Shake us. Is this 2012? We are having a serious case of déjà vu. Are we still debating whether IQ is fixed or whether it is malleable and can be pushed around? Are we still fighting the nature versus nurture battle? We thought this had been resolved ages ago. In fact, 30 years ago. In 1980, Sandra Scarr and Richard Weinberg, mavens in the study of IQ, published a paper describing how IQ is always a product of nature and nurture, environment and genes. Their title was, "Calling All Camps! The War is Over."
A recent article in the magazine section of The New York Times shows us that this debate is nonetheless alive and well. The piece discusses research on the ability to reason quickly and abstractly called "fluid intelligence." Researchers from the University of Maryland and from Temple University argue that with practice, people can improve on memory tasks that reflect fluid intelligence. The big question for this new research is whether training on a taxing memory task generalizes to other tasks that require memory and problem solving. This is where the controversy lies. One of the psychologists quoted in that article is dismissive of the enterprise, likening claims of increasing IQ to the flap and disappointment the scientific community felt over the possibility of cold fusion. He goes on to claim that fluid intelligence is innate, the biological part of intelligence; trying to change it is fruitless.
That view is so yesterday. Research with children tells us we can modify IQ. Research shows that if Johnny is adopted by a rich family, even though his biological family is poor, his IQ will be over 10 points higher than if he had been adopted by another poor family. In 1999, Lauren Resnick, a renowned educational psychologist at the University of Pittsburgh wrote an article entitled "Making America Smarter" where she highlighted two decades of research supporting the idea that intelligence is not set when you leave the womb.
Though the new research is only in its infancy, it is consistent with findings suggesting that with practice we can improve on virtually any task -- from playing the violin, to kicking a soccer ball, to making love, to memorizing our favorite SAT words like syzygy and synergy.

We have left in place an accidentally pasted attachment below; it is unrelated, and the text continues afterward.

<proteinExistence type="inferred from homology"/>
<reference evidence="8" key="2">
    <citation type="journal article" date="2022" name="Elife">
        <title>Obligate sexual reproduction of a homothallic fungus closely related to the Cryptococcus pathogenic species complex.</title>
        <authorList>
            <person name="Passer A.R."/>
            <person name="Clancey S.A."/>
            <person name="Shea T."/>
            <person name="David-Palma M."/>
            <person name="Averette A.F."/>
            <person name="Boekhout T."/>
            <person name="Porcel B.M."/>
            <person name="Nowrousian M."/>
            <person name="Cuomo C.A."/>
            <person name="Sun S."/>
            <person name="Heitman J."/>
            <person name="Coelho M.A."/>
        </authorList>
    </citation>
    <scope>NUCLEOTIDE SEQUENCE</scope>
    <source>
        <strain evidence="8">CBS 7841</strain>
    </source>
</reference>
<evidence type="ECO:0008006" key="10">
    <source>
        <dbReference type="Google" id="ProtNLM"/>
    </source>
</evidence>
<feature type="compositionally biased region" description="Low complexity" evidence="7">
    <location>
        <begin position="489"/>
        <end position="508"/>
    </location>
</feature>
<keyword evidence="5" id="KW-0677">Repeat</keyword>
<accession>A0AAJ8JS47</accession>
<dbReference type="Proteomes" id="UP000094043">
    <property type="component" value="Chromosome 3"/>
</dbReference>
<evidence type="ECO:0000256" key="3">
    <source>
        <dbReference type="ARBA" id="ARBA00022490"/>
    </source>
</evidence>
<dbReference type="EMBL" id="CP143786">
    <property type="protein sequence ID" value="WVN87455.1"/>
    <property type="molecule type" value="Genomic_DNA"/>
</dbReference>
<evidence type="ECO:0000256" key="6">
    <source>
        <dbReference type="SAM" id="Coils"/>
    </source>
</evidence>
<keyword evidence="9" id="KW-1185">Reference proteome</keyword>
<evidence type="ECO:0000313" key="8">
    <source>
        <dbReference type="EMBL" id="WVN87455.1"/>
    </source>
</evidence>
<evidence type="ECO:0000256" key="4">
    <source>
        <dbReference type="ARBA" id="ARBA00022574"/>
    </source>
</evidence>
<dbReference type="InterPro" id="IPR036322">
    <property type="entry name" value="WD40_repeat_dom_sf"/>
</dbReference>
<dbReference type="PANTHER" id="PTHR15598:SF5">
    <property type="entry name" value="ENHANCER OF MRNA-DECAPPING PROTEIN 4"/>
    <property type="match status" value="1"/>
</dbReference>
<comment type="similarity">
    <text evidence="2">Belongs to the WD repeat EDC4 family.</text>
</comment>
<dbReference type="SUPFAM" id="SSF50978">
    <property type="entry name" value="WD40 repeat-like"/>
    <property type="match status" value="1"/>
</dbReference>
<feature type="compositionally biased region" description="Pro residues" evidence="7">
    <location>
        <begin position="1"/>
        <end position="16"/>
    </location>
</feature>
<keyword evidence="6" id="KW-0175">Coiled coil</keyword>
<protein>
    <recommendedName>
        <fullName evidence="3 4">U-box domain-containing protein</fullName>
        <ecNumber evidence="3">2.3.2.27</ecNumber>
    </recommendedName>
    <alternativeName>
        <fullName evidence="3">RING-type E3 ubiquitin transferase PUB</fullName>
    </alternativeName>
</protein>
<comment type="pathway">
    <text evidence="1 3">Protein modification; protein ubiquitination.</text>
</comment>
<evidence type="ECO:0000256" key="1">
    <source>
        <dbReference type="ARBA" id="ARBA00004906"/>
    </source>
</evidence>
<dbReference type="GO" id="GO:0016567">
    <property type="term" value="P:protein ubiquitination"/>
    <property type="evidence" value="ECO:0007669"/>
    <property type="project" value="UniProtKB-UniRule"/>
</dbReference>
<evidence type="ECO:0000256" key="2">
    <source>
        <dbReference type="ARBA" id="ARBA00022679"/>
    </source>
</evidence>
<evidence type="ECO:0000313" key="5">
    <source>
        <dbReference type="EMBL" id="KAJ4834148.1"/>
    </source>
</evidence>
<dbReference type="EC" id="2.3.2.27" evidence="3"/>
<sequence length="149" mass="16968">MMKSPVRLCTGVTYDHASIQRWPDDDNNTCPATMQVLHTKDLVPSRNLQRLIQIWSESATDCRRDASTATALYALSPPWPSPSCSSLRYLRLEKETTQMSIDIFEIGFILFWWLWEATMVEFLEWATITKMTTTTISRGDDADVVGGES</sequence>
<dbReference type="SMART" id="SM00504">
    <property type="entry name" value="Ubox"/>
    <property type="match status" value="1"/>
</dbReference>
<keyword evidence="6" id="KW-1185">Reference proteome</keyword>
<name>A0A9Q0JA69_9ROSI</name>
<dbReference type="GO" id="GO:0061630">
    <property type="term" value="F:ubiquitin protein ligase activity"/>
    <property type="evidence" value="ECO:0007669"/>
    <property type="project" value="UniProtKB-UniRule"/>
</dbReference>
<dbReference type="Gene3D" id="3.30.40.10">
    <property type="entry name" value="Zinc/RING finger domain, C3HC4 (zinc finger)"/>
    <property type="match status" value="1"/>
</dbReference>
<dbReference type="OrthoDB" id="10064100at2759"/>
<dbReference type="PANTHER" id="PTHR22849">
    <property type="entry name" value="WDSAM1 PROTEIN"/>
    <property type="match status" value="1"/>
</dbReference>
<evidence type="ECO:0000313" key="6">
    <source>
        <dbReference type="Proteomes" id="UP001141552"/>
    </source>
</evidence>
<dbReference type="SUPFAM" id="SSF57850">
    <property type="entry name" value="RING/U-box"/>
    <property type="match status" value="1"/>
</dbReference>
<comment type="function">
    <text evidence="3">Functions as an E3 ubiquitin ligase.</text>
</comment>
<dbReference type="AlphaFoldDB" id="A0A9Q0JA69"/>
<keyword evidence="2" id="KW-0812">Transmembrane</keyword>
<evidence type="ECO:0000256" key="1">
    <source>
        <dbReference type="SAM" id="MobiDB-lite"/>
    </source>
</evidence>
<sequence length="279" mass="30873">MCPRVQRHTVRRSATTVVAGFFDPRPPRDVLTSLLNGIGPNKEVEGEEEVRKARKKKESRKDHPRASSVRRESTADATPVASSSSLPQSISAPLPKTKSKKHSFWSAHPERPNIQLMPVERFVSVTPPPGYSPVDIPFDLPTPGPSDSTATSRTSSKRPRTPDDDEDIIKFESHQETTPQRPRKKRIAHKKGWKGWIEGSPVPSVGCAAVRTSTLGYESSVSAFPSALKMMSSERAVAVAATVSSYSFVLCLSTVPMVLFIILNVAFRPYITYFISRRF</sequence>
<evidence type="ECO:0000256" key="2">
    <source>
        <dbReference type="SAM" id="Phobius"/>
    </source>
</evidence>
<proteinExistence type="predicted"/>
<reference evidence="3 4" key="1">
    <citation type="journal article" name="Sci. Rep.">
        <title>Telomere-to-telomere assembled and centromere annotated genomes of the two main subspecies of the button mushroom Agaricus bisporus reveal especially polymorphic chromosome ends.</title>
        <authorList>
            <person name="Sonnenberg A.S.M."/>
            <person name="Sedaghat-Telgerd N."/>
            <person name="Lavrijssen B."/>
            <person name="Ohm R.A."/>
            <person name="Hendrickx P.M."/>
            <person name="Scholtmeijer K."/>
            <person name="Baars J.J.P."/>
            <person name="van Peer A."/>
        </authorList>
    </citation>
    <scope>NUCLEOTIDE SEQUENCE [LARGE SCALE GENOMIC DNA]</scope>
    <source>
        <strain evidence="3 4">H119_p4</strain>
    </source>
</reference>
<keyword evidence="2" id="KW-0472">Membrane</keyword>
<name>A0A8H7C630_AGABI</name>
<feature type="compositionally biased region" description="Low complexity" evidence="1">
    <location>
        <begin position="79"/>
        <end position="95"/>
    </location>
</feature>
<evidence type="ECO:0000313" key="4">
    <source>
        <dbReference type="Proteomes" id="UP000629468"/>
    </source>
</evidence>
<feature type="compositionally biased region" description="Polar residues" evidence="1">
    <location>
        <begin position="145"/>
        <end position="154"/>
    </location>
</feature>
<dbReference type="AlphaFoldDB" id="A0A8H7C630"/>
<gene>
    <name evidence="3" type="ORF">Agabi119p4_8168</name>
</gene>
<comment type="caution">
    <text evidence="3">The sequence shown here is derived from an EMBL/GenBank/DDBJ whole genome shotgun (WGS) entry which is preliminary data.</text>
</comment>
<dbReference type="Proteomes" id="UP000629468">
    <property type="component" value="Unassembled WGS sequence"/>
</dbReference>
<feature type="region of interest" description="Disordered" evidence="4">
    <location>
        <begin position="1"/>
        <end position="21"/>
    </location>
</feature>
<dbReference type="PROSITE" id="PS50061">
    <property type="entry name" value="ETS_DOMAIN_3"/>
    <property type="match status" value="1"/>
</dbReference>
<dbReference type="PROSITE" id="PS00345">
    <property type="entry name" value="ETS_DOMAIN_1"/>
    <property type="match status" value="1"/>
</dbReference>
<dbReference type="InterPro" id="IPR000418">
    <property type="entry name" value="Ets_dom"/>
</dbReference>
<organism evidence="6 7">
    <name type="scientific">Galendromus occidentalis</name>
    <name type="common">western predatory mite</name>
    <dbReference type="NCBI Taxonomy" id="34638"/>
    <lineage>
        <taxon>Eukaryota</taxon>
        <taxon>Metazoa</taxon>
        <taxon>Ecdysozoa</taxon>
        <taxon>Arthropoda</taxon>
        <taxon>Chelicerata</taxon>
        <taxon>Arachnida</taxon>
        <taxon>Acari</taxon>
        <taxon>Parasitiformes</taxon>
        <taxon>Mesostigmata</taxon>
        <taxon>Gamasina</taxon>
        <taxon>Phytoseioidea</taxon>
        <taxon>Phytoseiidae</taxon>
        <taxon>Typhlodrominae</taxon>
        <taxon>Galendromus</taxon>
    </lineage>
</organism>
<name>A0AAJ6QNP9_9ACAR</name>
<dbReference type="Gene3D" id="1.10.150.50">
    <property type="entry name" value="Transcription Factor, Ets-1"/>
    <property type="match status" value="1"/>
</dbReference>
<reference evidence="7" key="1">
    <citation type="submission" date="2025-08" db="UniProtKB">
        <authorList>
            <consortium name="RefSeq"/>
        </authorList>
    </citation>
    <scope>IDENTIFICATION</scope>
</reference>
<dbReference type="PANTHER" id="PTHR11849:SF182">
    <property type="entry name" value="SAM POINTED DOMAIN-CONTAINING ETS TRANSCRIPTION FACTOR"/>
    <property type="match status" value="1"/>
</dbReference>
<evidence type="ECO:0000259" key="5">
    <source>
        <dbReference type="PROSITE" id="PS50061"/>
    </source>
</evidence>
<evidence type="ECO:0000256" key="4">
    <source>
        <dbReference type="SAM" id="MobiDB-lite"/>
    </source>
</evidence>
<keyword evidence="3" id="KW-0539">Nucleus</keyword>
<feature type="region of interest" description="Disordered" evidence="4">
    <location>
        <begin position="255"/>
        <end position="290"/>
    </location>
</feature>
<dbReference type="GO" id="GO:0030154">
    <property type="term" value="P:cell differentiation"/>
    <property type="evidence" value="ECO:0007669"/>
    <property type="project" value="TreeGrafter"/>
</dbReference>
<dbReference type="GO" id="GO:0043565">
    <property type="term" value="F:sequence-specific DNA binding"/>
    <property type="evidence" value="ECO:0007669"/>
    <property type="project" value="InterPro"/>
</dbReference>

So why are these findings a big deal? The story line emerging is that we can modify adults' fluid intelligence. And more importantly, if we intervene early we can change the trajectory children follow -- especially for low-income, at risk kids. If you teach children to hold more in their memory as they work, and to focus more on the task at hand, you will increase their capacity to learn. Adele Diamond and colleagues published a paper in the prestigious journal Science showing that a preschool curriculum called "Tools of the Mind" helps kids build these skills -- nested in the brain's frontal lobes -- and often considered together under the lofty term "executive function." Think of executive function skills as a fancy name for learning how to learn. In fact, the Tools curriculum worked so well that the study had to be suspended and the treatment given to the control group! Executive function skills are really important because they correlate more highly with school achievement than IQ. Yes, the ability to focus, to control your behavior, and to hold things in working memory contributes more to how you do in school than IQ.
Over a hundred years ago in 1899, the brilliant psychologist Edward Thorndike wrote in The School Journal, "Undoubtedly the general power most important for school life from six to 10 is the power of attention or concentration." Thorndike had it right. But what science has learned is that the big payoff in "learning to learn" skills comes even before children enter school. Even preschoolers can practice their way to being more intelligent.
It's time to shake off old ideas about the immutability of intelligence and embrace what science tells us about how minds work. It's time to get smarter about IQ.